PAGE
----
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Sierra Ancha Cliff Dwelling Bushwhack, AZ
mini location map2021-08-21
13 by photographer avatarJohn10s
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Sierra Ancha Cliff Dwelling Bushwhack, AZ 
Sierra Ancha Cliff Dwelling Bushwhack, AZ
Hiking avatar Aug 21 2021
Hiking9.84 Miles 2,514 AEG
Hiking9.84 Miles   7 Hrs   55 Mns   1.55 mph
2,514 ft AEG   1 Hour   33 Mns Break
Linked none no linked trail guides
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During the Tonto National Forest closure earlier this summer, I spent some time researching the locations of a few of the lesser-known cliff dwelling sites in the Sierra Anchas and came away a pretty good idea where two or three of them were located. We set out today looking for one specific site that I'd spotted from a long distance on a previous hike. Even though I'd seen it from far away, getting over there was sure to be always looks simple from a mile away, but the brush and the terrain are rarely simple up close. Studying topo maps, I drew up a route and hoped for the best...

After all the rain this summer, the Sierra Anchas had more water than I'd ever seen and plenty of wildflowers. The trail was extremely overgrown, to the point that it was almost nonexistent in a lot of places, and I had hedge clippers out most of the day, clearing a path along the way. The last stretch of trail before we exited toward the ruins was rough, with several areas where rocks and trees had fallen across the trail toward steep drop-offs and talus slopes.

Shortly before we left the trail, I noticed a large cave up in the canyon wall that I recognized from an old photo I came across during my research, a location that has another cliff dwelling. The cave was so high in the wall and the trees and brush on the steep slope leading up to it were thick enough that we couldn't see anything inside, but we decided to explore that on the way out and continue toward our first destination.

The on-trail portion of the route was already overgrown, but the off-trail stretch was essentially a wall of thorn-covered branches that felt like nature's version of a barbed wire fence. As soon as we left the trail, we were crossing a rocky slope covered in thick thorns. I continued trimming branches as we inched along, but that killed our pace. We were approaching our turnaround time, and I could tell the bushwhacking would take more time than we had today. My partner waited in a small clearing while I pushed through more brush and continued exploring in the direction of the ruins for a few more minutes. The brush finally opened up a little, and I ended up ~0.15 mile from the waypoint I'd marked, but it was still going to take a lot of time. I couldn't see through all the trees up toward the cliff wall with the ruins, but I suspected it was a few hundred feet above and further along the wall. Close, but not enough time today...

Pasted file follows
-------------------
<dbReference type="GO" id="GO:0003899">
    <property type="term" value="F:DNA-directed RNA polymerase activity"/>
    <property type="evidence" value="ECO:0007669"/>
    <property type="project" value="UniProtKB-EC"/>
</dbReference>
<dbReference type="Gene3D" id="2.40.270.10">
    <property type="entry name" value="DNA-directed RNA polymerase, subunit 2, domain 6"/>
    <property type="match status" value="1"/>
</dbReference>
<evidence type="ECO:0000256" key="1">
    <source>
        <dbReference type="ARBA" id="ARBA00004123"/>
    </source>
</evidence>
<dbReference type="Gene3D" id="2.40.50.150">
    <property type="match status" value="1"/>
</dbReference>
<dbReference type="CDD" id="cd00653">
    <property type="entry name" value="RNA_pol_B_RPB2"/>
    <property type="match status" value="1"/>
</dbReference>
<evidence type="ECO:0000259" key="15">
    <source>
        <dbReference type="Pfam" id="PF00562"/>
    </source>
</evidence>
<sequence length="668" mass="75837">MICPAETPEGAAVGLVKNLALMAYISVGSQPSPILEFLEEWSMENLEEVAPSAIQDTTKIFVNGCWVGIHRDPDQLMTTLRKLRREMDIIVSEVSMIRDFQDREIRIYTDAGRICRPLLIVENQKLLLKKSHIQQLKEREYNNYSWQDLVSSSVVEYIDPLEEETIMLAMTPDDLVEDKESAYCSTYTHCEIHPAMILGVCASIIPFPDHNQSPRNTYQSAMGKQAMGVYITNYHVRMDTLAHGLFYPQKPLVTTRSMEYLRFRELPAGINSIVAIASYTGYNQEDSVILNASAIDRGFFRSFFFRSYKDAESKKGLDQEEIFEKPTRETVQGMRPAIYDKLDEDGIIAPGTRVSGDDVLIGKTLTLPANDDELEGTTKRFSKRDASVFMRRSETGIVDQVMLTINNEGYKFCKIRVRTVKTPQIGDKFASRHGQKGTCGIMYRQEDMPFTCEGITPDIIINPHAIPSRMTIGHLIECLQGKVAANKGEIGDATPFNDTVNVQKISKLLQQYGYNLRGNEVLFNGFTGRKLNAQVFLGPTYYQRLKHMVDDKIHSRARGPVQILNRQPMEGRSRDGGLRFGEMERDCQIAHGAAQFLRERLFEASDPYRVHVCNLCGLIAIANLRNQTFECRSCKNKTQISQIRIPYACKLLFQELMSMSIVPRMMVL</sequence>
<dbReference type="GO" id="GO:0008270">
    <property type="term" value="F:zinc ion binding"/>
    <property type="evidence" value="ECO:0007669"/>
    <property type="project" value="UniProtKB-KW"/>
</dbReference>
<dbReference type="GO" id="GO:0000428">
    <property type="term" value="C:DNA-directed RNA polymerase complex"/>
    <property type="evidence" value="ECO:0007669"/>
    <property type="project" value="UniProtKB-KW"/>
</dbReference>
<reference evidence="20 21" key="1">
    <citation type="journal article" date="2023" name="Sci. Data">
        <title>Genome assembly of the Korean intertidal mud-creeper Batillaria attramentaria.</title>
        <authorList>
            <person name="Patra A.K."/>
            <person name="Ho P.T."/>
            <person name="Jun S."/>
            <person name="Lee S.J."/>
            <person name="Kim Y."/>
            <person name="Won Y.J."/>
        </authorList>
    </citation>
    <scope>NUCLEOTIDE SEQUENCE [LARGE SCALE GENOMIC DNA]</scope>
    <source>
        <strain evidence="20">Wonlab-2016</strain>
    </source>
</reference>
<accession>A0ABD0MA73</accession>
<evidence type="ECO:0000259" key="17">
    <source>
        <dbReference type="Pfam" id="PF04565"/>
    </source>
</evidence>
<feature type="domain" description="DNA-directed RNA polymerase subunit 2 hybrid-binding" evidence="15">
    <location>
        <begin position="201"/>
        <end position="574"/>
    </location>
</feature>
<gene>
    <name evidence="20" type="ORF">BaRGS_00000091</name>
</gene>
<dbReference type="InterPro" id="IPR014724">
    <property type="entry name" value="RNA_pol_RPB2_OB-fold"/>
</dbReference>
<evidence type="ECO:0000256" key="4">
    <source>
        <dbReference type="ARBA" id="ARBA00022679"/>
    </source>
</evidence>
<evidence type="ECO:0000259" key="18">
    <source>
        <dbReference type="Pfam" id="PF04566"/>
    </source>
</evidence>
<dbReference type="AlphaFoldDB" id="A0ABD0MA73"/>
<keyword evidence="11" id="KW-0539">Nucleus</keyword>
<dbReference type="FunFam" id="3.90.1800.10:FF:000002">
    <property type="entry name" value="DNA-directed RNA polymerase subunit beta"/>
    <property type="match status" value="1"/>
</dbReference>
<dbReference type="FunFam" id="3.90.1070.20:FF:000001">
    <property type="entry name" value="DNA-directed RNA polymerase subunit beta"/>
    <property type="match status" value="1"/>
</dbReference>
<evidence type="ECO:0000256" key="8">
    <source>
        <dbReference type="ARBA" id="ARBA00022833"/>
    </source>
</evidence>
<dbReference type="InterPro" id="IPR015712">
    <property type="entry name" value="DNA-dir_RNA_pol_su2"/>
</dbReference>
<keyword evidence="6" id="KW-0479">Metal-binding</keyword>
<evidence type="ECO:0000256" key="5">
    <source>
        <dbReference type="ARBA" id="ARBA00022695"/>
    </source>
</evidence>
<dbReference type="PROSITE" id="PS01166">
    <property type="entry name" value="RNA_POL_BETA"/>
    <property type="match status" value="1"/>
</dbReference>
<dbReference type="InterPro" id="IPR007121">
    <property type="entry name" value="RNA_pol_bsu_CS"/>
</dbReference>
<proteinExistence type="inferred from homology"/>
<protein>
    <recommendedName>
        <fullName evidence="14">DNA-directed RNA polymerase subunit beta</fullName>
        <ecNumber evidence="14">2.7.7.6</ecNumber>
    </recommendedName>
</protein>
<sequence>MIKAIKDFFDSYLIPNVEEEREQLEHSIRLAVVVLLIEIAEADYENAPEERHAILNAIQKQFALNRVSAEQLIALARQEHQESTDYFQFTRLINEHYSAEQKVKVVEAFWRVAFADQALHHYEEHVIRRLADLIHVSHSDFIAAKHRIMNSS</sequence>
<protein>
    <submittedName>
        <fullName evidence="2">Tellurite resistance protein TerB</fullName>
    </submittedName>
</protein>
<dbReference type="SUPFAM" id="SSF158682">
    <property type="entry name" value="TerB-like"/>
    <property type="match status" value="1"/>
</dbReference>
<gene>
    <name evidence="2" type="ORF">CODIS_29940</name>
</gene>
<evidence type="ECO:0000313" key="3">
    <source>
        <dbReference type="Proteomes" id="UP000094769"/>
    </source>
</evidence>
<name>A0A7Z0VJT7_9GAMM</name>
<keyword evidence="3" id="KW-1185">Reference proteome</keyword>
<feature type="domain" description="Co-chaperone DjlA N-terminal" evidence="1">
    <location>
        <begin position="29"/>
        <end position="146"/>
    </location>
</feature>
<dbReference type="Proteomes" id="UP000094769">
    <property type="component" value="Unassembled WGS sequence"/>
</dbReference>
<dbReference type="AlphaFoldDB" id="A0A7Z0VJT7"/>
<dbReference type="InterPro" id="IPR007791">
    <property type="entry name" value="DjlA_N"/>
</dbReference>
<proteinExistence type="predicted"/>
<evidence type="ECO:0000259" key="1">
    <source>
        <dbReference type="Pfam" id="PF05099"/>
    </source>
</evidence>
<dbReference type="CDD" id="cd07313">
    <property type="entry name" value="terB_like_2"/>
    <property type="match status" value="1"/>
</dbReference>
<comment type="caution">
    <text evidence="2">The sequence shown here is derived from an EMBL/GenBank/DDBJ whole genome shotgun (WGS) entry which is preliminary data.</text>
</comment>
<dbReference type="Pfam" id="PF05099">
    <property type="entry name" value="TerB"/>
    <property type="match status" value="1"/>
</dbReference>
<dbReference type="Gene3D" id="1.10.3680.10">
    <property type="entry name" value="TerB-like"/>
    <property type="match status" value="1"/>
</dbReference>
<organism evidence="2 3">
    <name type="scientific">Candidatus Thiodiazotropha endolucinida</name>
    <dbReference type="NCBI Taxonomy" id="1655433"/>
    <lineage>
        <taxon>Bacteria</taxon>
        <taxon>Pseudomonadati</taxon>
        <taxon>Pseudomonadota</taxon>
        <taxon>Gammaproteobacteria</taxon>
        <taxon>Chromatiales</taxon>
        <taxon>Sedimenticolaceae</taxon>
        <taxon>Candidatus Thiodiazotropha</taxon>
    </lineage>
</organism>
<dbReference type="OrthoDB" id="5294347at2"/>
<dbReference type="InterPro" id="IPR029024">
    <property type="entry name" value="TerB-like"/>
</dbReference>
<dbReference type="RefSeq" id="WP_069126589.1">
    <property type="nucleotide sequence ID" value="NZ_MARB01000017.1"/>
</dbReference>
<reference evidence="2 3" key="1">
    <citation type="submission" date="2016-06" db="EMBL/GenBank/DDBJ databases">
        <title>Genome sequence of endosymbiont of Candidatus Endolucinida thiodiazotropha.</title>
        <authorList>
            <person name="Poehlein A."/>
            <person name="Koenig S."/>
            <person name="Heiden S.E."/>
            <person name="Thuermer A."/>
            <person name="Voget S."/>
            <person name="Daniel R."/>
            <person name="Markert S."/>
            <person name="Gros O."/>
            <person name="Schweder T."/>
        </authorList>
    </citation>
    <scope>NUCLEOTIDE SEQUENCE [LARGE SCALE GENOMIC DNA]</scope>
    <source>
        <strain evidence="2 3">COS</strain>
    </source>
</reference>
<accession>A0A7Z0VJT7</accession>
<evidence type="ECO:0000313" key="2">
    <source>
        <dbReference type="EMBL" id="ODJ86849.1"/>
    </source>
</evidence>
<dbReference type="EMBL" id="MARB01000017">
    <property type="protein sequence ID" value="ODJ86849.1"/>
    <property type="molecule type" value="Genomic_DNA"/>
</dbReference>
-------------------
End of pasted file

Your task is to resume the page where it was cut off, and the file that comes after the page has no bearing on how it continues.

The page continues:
As I headed back into the brush toward my partner, I heard a rattle and saw a fairly large rattlesnake 5-10 feet away. It wasn't coiled and slithered away. Going through all that brush today without being able to see what we were stepping on most of the time, we got very lucky that we didn't have any closer encounters with snakes than that...

We bushwhacked back to the trail and headed back to explore the cave we'd spotted on the way in. Given our time constraints and the steep approach, my partner stayed behind while I started up. The first 15 feet of the climb were the most challenging, with lots of loose dirt and rock...higher up, the slope leveled off slightly and there were more trees to grab onto. When I reached the base of the cliff, I found a metal memorial sign to the left of the cave that said, "Herb, 56 99, Outdoorsman." If anyone knows the history behind the sign, I'd love to hear it.

The cave was enormous, but the opening was ~15 feet up from the base of the cliff and not easily accessible. Standing directly below it, I still couldn't see inside. The vertical wall just left of the cave looked reasonably climbable, with quite a few hand and footholds, and someone had piled rocks at the base of the wall for better access to the footholds. I'm sure decent climbers would have no problem going up, and I desperately wanted to make the climb, but being up there by myself, I figured it wasn't wise to take any chances and risk a crippling fall, lest I end up with a memorial next to Herb's :).

[ youtube video ]

I looked for alternate routes into the cave from the right side and from directly below it, but that vertical wall on the left looked like the best option...but not today. Based on the research I'd done, I think there's two-level cliff dwelling in that cave, so it was disappointing to get so close and walk away...another site I'll have to come back and visit on a day with more time and when I can bring partner(s) up there so we can try to make the climb. I need to plan a camping trip out there to give myself a full day to explore without the long drive at both ends of the day.

By the time we wrapped up the hike, we'd covered almost 10 miles, many of those very slowly through thick brush. At the end of the day, I was covered in blood, scratches, and tattered clothes...I looked like I'd spent the day in a small room with a bunch of angry cats :). Even though we came up short on both sites (~0.15 miles from the first site, and ~10 yards below the second one ](*,) ), I always enjoy days like these, exploring hard-to-reach destinations. And finding a second ruins site en route to the first one was an unexpected bonus...I'll hopefully be back soon to try it again.
Indian Paintbrush

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